david writes:

You've made a mistake in reading the tables. Table B-80, from which you draw export data, gives average monthly data, whereas Table B-1 gives annual data, so you are accidentally giving figures that are 1/12 of their actual amount.

david writes:

Atop that, given Daniel Kuehn's remark regarding Marshall, I am a little wary of B-80, since it gives merchandise exports alone. Whether or not this includes export of military goods and services is hard to tell; at the time France and Britain were spending substantially to defend colonial holdings.

Daniel Kuehn writes:

As you know, I have an interest in this whole argument too, so I reposted your point on my blog.

A frequent commenter shared this article on exports and the post-war boom, which you might be interested in: http://journals.cambridge.org/action/displayAbstract?fromPage=online&aid=8287713&fulltextType=RA&fileId=S0022050711001598

I haven't read it, but he suggests it finds that they were important.

He's working on his dissertation right now on housing and the post-war boom, and he suggests that it's also important to differentiate between private investment generally and residential investment (presumably attributable to federal policy to a large degree).

Jim Glass writes:

From FRED, here's a chart of exports and GDP. The naked eye tells us: exports, not so much.

The data can be downloaded from there too, and says the same thing. It shows that exports indeed more than doubled from 1945 to 1947, going from $32.5 billion to $80 billion (2005 dollars).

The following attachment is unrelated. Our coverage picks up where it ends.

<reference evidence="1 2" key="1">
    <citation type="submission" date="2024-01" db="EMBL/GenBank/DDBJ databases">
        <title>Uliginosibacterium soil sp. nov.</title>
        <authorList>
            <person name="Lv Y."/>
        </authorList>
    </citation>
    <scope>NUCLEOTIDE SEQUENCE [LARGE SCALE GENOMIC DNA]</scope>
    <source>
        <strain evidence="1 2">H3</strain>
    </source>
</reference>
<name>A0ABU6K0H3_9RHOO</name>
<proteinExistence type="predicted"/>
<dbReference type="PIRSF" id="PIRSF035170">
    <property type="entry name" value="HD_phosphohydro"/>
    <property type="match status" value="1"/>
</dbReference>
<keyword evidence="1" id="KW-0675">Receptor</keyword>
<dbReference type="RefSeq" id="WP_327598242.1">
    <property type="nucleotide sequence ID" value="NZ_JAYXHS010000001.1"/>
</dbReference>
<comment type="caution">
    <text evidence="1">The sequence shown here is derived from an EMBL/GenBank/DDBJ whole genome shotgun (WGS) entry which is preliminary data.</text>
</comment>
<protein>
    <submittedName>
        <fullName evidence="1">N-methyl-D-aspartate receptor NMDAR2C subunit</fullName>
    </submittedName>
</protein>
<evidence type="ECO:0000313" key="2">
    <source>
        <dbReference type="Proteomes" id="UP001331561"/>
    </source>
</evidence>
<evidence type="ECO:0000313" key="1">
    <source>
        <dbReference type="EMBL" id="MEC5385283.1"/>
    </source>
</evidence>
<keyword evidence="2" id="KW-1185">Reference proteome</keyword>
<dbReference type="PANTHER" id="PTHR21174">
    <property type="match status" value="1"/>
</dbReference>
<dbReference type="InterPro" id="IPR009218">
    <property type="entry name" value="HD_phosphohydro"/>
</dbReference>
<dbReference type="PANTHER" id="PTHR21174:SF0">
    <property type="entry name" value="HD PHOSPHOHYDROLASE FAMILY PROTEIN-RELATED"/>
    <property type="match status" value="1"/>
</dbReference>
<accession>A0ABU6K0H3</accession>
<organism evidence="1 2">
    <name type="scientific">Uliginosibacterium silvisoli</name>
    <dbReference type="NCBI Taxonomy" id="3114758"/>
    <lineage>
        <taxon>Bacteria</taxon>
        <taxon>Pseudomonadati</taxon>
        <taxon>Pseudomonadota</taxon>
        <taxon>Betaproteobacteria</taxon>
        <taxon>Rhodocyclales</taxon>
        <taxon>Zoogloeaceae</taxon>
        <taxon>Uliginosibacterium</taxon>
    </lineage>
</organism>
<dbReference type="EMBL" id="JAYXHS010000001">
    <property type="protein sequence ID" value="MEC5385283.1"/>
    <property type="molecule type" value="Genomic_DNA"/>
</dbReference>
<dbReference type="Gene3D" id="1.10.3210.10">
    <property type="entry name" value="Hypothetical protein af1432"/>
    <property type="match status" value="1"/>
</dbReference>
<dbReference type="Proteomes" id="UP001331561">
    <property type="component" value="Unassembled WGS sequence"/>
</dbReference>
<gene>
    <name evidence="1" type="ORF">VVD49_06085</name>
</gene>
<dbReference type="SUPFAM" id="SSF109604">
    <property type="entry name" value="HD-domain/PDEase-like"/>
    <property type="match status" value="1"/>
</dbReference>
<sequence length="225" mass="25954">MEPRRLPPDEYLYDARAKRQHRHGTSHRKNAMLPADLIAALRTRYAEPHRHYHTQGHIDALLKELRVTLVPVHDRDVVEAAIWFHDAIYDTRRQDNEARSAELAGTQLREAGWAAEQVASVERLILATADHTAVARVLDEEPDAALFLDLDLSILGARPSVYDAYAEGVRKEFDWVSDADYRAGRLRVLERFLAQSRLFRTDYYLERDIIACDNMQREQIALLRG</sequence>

That's up $47.5 billion. But in the same period GDP declined by $236.1 billion, from $2,010.7 to $1,774.6

So the export boom didn't stop GDP from declining by more than 11%. And after that 1947 peak exports declined, and didn't get back up over the $80 billion number again until a decade later, 1957.

So it sure doesn't look like the boom during those years was driven by exports.

David R. Henderson writes:

@Jim Glass,
If you want to see why I doubt that the apparent fall in GDP was a real fall, see my Mercatus study that I linked to in the post.

michaelm writes:

I always thought the post-war boom was driven by low IMPORT prices, rather than high export revenue. That is, with the US as the only substantial industrial producer a lot of industrial input producers around the world had essentially one market to sell into, leading input prices to be lower than they might otherwise have been, benefiting the end consumer.

Jaros writes:

The argumant that exports to devasted countries made the US rich is illogical. Poor countries have less money to buy import's, poor countries in Africa don't drive economic growth in the U.S.

Jim Glass writes:

@Jim Glass, If you want to see why I doubt that the apparent fall in GDP was a real fall, see my Mercatus study that I linked to in the post.

I've no problem with that. The point is that the data at FRED agree with what you said, exports didn't drive the boom.

Matt R. writes:

Here is another FRED graph

If you are talking about the immediate recovery after the war then there is probably a good story to tell with exports rising by almost 5% of GDP in the immediate aftermath of the war.

However, if you are talking about the whole 1946 to 1973 period then it does not really look like that strong of story. We don't have the pre-1929 data so it is a bit tough to really tell.